Father’s Day is winding down here in the Central Time Zone, but I’m grateful today also falls on the summer solstice. It is the longest day of the year so lots of sun & vitamin D.

From here on out the darkness comes just a little sooner…Kind of like this past week.

Dear Readers, I’m grateful to turn over this little space of the blogosphere to a mentor and friend, Leroy Barber. He has a great story of how two black men, one Latino, and one white man found me wandering the woods near Appalachia.

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I don’t know what Father’s Day is like for you but for me it’s been a place of hurt when I reflect on my dad. It also has become a place of joy as my children encourage and honor me. I am learning to balance the two places and learn. I am the kid who on Father’s Day bought cards for my mom. I am now the guy whose wife and kids lavish me with love.

I have documented well my lack of relationship and anger with my dad, but today as I reflect the anger has subsided, only a twinge here and there remains, which clear the thoughts. The power of forgiveness washes over me, fills my heart, and flows from my eyes as I thank God for relieving me. Thoughts in this space are precious and cleansing.

My dad did two things I can clearly remember. He taught me to work; he would force me up Saturday mornings and daily during the summer to go with him on his construction jobs. Up at 6am to load the truck while he ate breakfast. These mornings helped me acquire a work habit by the age 11 that I would not have had if it were not for him. The other thing that’s clear to me today is kinda weird, but my dad was a tough guy. He had a rule: if someone hits, you hit them back. He meant this. Anytime I found myself in a fight and dad was there watching, I had to defend myself. This made me a pretty dirty fighter, picking up things to hit people so I could end the fight as soon as possible. Two lessons – work and fight – are clear in my head. Dad drove those deep into my consciousness, and both over time have served well.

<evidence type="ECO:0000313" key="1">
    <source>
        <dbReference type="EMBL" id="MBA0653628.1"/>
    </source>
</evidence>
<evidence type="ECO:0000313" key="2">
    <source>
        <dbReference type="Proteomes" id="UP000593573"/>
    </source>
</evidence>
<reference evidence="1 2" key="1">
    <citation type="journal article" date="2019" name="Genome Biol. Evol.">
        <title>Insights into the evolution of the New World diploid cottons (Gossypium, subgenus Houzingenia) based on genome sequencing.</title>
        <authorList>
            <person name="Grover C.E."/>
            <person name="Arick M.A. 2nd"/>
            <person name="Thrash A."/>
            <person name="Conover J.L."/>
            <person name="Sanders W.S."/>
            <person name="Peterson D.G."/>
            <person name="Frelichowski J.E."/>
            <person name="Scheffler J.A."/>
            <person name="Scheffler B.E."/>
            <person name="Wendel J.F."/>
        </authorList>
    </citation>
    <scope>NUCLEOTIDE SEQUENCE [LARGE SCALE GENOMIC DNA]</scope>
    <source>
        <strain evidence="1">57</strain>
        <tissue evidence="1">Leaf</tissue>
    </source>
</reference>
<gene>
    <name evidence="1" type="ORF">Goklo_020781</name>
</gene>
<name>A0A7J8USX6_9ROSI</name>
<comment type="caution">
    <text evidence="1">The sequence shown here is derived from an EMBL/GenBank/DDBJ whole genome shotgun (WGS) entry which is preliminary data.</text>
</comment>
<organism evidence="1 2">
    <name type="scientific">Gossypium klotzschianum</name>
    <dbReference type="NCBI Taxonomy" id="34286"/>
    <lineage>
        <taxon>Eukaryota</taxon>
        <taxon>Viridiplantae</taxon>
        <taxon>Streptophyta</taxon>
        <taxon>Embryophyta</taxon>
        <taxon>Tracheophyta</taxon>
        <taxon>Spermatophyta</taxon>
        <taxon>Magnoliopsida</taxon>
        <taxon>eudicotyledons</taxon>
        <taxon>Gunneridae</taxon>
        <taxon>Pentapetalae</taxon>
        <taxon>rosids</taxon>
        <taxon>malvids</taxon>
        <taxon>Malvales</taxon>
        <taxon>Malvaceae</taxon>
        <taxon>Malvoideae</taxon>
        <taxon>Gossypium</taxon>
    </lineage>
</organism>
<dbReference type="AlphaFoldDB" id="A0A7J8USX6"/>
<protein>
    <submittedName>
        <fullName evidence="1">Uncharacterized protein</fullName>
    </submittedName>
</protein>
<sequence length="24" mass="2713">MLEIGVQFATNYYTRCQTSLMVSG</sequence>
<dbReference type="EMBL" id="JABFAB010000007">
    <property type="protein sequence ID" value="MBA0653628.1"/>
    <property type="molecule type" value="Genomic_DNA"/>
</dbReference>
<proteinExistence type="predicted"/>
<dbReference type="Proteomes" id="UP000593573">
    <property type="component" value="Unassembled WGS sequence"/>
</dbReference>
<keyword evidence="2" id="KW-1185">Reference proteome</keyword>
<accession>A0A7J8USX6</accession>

My present life calls for crazy hours, long weeks, and little time off. I work, and I work hard. I have to work at being balanced in life so that work doesn’t own me but is used to bring honor to my family and to God.

My current life calls for me to fight with and for people who may be vulnerable for one reason or another. I fight for justice, and I fight hard. I have to constantly check motives in this space to make sure I am not reacting to people because they “hit” me. The streets can ruse up fast in me sometimes and picking up the preverbal stick is a temptation to avoid.

So for kids like me, whose dads disappoint, there is hope that one day small lessons, even the ones that are quite dysfunctional, can be turned into something beautiful in your life. My dad left when I was 11 or 12 years old,  and I am now 50, still recovering. Have grace for yourself and others in the process. I am the first to admit it’s not easy, quite confusing and may take a long time to process.